If you do give your dog Benadryl, follow these rules:
- Don’t try to guess the dose by yourself. Ask your vet how much to give.
- Don’t ever give liquid Benadryl. You might assume that because it’s made for children, it’s safe. But you’d be wrong. It’s full of harmful chemical ingredients and dyes.
- Always read the ingredients of the product you buy. Some formulas contain Xylitol, which is deadly to dogs. Avoid formulas with dyes.
- Don’t give it to pregnant or nursing females.
But hopefully … after reading these risks, you’ve made the right decision. and that is to use natural alternatives to Benadryl for you dog.
Natural Alternatives To Benadryl
So … here are some conditions people use Benadryl for … and natural options you can use instead.
Benadryl Alternatives For Allergies And Skin Problems
Allergies are complicated. If your dog has any kind of allergy issue you’ll need to figure out what’s causing the problem. Your dog may have:
- Itchy or irritated skin
- Ear infections
- Digestive issues
- Chronic diarrhea
It could stem from things like …
- Pest control products
- Yeast infection
- Seasonal allergies
- Environmental toxins
- Autoimmune disease
… or other causes
So … you’ll have to do some detective work. You may need a holistic vet’s help in getting to the bottom of the problem. (Hint: don’t ask a conventional vet. He’ll almost certainly prescribe suppressive drugs. These might include Benadryl, Apoquel, Cytopoint, antibiotics or steroids).
Once you’ve nailed down the issue, you can start to make changes that’ll help. And you can try some natural supplements that help with allergies.
Instead of those drugs, consider natural options like these.
Colostrum is the substance in mother’s first milk that helps build the newborn’s immune system. And it can help your dog’s immune system deal with allergies. Colostrum is most effective with environmental and seasonal allergies.
Give your dog 1/3 tsp powdered colostrum per 25 lbs of body weight, twice a day.
You can also buy a quercetin supplement at a health food store. Give your dog 80 mg of quercetin powder per 10 lbs of body weight.
Mushrooms are another food that can help boost your dog’s immune response. That’s because of the main medicinal property, beta-glucan.
Beta-glucans change certain immune cells, helping to prevent the allergic response and inflammation. It activates other immune cells that help remove unwanted substances from the body.
The mushrooms with the highest beta-glucan content are:
- Turkey tail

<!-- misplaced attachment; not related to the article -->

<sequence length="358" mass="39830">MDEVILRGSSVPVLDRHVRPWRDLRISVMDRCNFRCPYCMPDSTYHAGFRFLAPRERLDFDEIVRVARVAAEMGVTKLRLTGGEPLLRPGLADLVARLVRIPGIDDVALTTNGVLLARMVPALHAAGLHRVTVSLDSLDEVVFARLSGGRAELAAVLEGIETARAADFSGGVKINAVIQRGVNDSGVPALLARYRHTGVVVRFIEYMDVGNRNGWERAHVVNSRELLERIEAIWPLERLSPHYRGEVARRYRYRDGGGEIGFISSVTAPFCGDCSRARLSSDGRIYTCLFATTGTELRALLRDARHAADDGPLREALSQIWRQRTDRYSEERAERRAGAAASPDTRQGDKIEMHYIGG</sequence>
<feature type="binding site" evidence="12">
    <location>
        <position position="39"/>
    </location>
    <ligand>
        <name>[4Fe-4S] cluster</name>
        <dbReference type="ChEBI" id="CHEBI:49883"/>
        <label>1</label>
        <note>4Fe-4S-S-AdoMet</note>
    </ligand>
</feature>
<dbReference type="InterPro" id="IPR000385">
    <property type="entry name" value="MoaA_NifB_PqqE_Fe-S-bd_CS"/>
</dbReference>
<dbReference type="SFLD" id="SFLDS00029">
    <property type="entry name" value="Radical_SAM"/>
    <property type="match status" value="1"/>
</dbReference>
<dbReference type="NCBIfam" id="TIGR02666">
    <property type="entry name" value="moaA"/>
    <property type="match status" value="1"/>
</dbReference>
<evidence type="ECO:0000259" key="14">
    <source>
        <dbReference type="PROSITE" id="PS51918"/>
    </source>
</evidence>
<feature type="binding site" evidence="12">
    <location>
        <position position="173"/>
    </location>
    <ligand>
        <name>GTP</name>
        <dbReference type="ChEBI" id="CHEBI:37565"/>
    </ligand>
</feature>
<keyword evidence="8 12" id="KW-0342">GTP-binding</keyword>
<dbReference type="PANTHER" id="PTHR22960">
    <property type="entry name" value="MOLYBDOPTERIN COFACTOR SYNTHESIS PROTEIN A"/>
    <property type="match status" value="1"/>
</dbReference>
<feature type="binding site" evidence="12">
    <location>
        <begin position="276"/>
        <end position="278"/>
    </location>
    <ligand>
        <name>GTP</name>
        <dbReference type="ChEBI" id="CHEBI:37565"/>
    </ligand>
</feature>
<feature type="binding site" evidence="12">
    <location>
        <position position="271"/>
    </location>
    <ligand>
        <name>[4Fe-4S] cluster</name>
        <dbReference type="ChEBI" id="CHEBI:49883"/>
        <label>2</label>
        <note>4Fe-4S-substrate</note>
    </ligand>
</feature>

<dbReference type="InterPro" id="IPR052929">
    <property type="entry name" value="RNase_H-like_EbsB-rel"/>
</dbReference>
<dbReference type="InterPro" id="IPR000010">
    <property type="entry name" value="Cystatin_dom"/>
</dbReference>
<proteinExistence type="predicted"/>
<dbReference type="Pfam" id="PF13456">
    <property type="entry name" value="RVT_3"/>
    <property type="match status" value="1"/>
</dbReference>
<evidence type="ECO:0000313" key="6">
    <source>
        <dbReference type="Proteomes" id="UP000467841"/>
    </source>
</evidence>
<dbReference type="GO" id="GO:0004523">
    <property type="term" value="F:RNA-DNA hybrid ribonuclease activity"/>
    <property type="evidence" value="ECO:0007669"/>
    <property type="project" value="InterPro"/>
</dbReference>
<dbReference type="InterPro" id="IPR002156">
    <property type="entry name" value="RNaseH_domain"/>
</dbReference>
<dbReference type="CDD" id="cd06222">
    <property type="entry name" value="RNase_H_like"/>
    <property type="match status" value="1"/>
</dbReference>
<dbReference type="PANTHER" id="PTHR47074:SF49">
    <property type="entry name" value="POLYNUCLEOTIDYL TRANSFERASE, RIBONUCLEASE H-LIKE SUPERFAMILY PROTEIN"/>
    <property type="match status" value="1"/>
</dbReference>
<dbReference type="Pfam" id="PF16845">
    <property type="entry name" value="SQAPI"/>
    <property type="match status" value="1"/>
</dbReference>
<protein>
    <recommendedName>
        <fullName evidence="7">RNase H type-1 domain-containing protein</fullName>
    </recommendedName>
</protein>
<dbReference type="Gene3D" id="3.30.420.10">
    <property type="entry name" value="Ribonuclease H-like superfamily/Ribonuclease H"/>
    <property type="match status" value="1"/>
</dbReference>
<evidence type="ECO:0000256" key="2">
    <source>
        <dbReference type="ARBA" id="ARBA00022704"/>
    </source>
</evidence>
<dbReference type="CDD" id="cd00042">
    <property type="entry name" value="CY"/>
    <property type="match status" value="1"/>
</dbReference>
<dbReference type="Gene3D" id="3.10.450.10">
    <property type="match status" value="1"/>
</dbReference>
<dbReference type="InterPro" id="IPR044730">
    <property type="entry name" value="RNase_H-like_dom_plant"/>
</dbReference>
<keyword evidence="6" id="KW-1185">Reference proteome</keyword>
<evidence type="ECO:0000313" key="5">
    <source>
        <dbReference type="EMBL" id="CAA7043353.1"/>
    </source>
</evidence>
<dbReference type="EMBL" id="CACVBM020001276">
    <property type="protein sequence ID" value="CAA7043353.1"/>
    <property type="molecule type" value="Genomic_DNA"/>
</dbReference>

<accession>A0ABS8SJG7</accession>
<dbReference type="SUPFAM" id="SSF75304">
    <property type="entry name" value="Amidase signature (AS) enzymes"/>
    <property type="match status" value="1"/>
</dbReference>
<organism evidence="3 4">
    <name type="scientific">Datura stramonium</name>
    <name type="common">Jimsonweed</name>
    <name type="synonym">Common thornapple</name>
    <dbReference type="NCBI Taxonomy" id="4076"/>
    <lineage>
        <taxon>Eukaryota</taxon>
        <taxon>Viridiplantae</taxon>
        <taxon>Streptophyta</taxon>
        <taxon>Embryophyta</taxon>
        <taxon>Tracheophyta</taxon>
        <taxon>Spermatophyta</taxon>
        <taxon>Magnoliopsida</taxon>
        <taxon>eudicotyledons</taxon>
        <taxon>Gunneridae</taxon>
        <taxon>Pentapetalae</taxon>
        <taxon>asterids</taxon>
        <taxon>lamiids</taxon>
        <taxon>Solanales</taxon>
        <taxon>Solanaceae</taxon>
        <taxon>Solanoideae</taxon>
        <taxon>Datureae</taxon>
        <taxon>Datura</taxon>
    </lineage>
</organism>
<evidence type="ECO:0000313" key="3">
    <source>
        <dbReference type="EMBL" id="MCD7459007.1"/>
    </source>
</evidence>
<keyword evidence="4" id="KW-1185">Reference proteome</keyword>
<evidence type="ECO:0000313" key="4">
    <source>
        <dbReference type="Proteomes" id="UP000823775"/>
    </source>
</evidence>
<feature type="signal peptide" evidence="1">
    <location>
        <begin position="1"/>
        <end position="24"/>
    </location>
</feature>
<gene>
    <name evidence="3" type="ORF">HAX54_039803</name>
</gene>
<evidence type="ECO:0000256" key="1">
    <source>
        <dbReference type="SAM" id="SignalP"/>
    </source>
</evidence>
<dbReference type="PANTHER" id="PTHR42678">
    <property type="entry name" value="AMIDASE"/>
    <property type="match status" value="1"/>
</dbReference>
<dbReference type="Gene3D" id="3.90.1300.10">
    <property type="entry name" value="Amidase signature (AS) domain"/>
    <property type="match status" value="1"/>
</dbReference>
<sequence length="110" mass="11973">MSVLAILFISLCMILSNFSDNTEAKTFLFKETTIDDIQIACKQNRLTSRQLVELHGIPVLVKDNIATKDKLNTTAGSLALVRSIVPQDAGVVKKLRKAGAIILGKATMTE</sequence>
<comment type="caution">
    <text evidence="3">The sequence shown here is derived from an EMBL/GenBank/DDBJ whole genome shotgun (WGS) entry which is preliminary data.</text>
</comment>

If you give your dog whole mushrooms, be sure to cook them. Raw mushrooms are quite indigestible.
Or buy a mushroom supplement. There are two things to look for in a mushroom supplement:
- Check the certificate of analysis to make sure it has at least 30% beta-glucan content.
- Make sure your mushrooms are whole mushrooms, not just mycelium. Mycelium is only part of the mushroom; it’s grown on grains, making it much higher in starch.
Follow the manufacturer’s instructions on dosing. If you use a product made for humans, assume the dose is for a 150 lb person and adjust for your dog’s weight.
Alternatives For Bee Stings And Insect Bites
Insect bites and stings are another ailment people use Benadryl for. But there are much better options.
Fast Remedies For Insect Stings
When I’m out in the woods with my dogs in the summer, I always carry two homeopathic remedies with me …
- Ledum palustre (30C or 200C): an effective remedy for most insect stings or puncture wounds.
- Apis mellifica (30C or 200C): this remedy works well for allergic reactions. It helps with stings or red or swollen bites.
I’ve seen my dogs get stung on a few occasions. They might step on a ground hornet, or get a bee sting on the face. One of these remedies will usually bring down the pain and swelling right away.
- Try Apis first if the sting becomes very swollen and red, with lots of itching and even pain.
- Try Ledum first if the bite area is cold and puffy.
Carry the little tubes of pellets with you. If your dog gets stung:
- Twist the tube until 2-3 pellets fall into the cap
- Try not to touch the pellets with your hands
- Tip the pellets into his mouth straight out of the cap. (I like to pull out the lower lip near the corner of the mouth and put them in there.)
- Give 2 or 3 doses like this in the first hour.
- You should see a very quick improvement, with reduced swelling and discomfort.
- If not, try the other remedy.
Plaintain – More Than A Weed!
A great herbal remedy for insect bites is one you might find whenever you’re out walking. You may consider it a weed in your back yard … but plantain is a great way to treat insect stings in an emergency.
The juice of the plantain leaf is what you’ll need to soothe the sting. The easiest way to do that is chew it a little to release the juice, then rub the leaf on the sting. Reapply as needed.
Natural Alternatives To Benadryl For Anxiety
… your vet will often suggest Benadryl for your dog. Because of its sedative effects, it can help calm your dog.
But one of the most effective remedies for your dog’s anxiety, whatever the cause … is CBD oil.
CBD Oil For Anxiety
CBD oil comes from the hemp plant. It has similar calming effects to marijuana … but without the THC that gets people high.
And now there are studies showing CBD has anxiolytic – … or anti-anxiety effects. You can give your dog CBD oil … and the most common side effect is that he might get a little sleepy.
Click here to read more detail about choosing the best CBD for your dog.